Grand Canyon University women’s basketball coach Trent May no longer has to work in the shadow of the wildly-successful men’s coach, Dan Majerle.
Somebody else will now face that challenge. The west Phoenix school just announced that May will not be returning next season after guiding the program through the frustrating transition from D-II to full D-I status.
As GCU navigated the transition to Division I, May had four years to prove that he could sustain the same success his teams enjoyed playing against D-II competition. May was hired in 2006 as the women’s associate head coach, moving up to his current job the next year. In six years as head coach of the Division II program his teams won five Pacific West Conference titles and became a national contender.
His teams made five NCAA Tournament appearances and even got all the way to the Sweet Sixteen one year. Four times he was named PacWest Coach of the Year.
He went 23-9 his final year of D-II play. But then came the big step to Division I competition as GCU began the challenging transition process to the next level.
The 2013-14 squad went 21-9, his fourth straight 20-win season, and finished the season in third place in the Western Athletic Conference.
After that season, the school offered him a contract extension that would have taken him through the 2017-18 season. But for the next three years his teams struggled to stay above .500, and ended this season with a losing record at 15-12 overall, 7-7 in the conference. He posted a 65-50 record during the transition period.
In all fairness, recruiting good talent is difficult during the transition phase since those teams are not eligible to play in the conference tournament or NCAA Tournament until they get through the four years. And good recruits want to have a shot at playing during March Madness.
May has had to build the program using different methods than coaches at established D-I schools. He has had to fill his roster with four-year D-I transfers and high school players who were under the radar and missed by the bigger schools, or those with some talent but had to be developed to be able to play at the college level.
Majerle had to work under the same conditions, but has been more successful. He broke even his first year at 15-15, improved slightly to 17-15 the next year, and then exploded in the third year to finish 27-7. Statistics show that, of the last 13 programs transitioning to D-I, none posted a winning season by the third year.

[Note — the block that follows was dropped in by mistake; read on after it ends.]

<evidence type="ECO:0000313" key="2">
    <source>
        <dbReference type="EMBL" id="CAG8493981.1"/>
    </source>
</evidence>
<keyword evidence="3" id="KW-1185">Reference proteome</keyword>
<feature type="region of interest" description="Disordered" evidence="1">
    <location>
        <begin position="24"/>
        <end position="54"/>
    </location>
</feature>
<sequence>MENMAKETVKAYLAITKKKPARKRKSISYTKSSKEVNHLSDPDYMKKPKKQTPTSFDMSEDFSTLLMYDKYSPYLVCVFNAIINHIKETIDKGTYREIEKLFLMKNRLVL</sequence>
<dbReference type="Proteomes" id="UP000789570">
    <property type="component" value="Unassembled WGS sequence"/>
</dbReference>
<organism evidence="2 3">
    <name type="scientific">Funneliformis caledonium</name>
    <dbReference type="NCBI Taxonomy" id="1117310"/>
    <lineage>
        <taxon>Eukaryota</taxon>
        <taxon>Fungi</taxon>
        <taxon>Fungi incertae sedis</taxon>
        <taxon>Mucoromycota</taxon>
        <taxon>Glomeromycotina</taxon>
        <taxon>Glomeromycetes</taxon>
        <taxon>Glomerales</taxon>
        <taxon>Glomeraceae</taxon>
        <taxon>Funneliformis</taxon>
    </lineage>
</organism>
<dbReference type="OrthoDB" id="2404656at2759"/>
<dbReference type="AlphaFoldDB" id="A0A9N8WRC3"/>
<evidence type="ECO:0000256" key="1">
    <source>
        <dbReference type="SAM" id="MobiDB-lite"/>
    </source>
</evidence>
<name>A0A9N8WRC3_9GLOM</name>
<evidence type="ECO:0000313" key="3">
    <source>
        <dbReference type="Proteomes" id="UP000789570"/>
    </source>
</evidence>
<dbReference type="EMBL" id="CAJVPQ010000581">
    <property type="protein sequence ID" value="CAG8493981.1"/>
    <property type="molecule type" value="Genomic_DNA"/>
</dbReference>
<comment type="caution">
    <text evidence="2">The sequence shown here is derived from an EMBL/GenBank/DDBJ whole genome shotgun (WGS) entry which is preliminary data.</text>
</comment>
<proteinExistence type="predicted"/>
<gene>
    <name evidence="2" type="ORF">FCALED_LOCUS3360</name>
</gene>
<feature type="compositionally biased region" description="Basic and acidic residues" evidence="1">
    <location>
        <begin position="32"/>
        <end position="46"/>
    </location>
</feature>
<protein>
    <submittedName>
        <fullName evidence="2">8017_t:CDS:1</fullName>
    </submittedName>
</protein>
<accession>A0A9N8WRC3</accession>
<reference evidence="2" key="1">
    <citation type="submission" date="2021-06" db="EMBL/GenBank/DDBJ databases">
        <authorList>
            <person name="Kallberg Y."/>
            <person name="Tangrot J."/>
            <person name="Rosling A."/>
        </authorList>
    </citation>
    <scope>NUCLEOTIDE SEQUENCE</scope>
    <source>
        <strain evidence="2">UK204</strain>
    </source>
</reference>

This season Majerle hit the 20-win mark again, using a seven-game winning streak to close out a 22-9 season. The 2016-17 team also made a national statement with games against Duke and Louisville, putting a real scare into the Cardinals by staying with them the entire game and coming within nine points in the final score.
The men’s program also filled the 7,000-seat GCU Arena for every game and generated unbridled enthusiasm and excitement among the student base. But that was helped along by the larger-than-life persona of its head coach.
Majerle brought a high-profile celebrity presence with him when he took over the reins of the program following a four-year stint as a Phoenix Suns assistant coach. During his 14-year career in the NBA, “Thunder Dan” was one of the most popular Suns players in the history of the franchise.
May came to the GCU program without the name recognition, NBA pedigree, or celebrity status. And that’s why he probably saw the writing on the wall soon after the Majerle phenomenon hit campus in March of 2013. Competing for the fans’ attention and student-body attendance against the “Show Time” excitement the boys’ program was offering was beyond difficult.
And that’s why it will be interesting to see who the administration brings in to replace May. Based on other hires in recent years, the school will likely look for a coach with a high profile in the game, and maybe even prominence in the local community.
Not long before Majerle was hired, the school brought on Andy Stankiewicz to run the baseball program. Stankiewicz played seven years in Major League baseball and then became the minor league field coordinator for the Seattle Mariners. He also built a local presence during the two years he was on staff at Arizona State.
More recently, Schellas Hyndman was added to the list of high-profile coaches when he took over the men’s soccer program two years ago. Hyndman built near-legendary status in the college game, never posting a losing season in his 24 years as head coach at Southern Methodist University. At SMU he took that program to 22 NCAA Tournament appearances and the College Cup game twice, won nine regular-season conference championships, and was named Coach of the Year eight times. His hire put GCU soccer on the national map.
And now it’s time to assess the needs of the women’s basketball program. Assistant coach Milee Karre has been given the role of interim head coach while a national search begins.
This could be a great opportunity for an energetic coach with lots of enthusiasm. Majerle has already set up a festival-like environment for men’s hoops at the small Christian college, which has a loyal and large student cheering section recognized as one of the loudest in the country.
By putting an exciting team on the floor, the next women’s coach could piggy-back onto the momentum of that runaway train.
(Photo: GCU Athletics)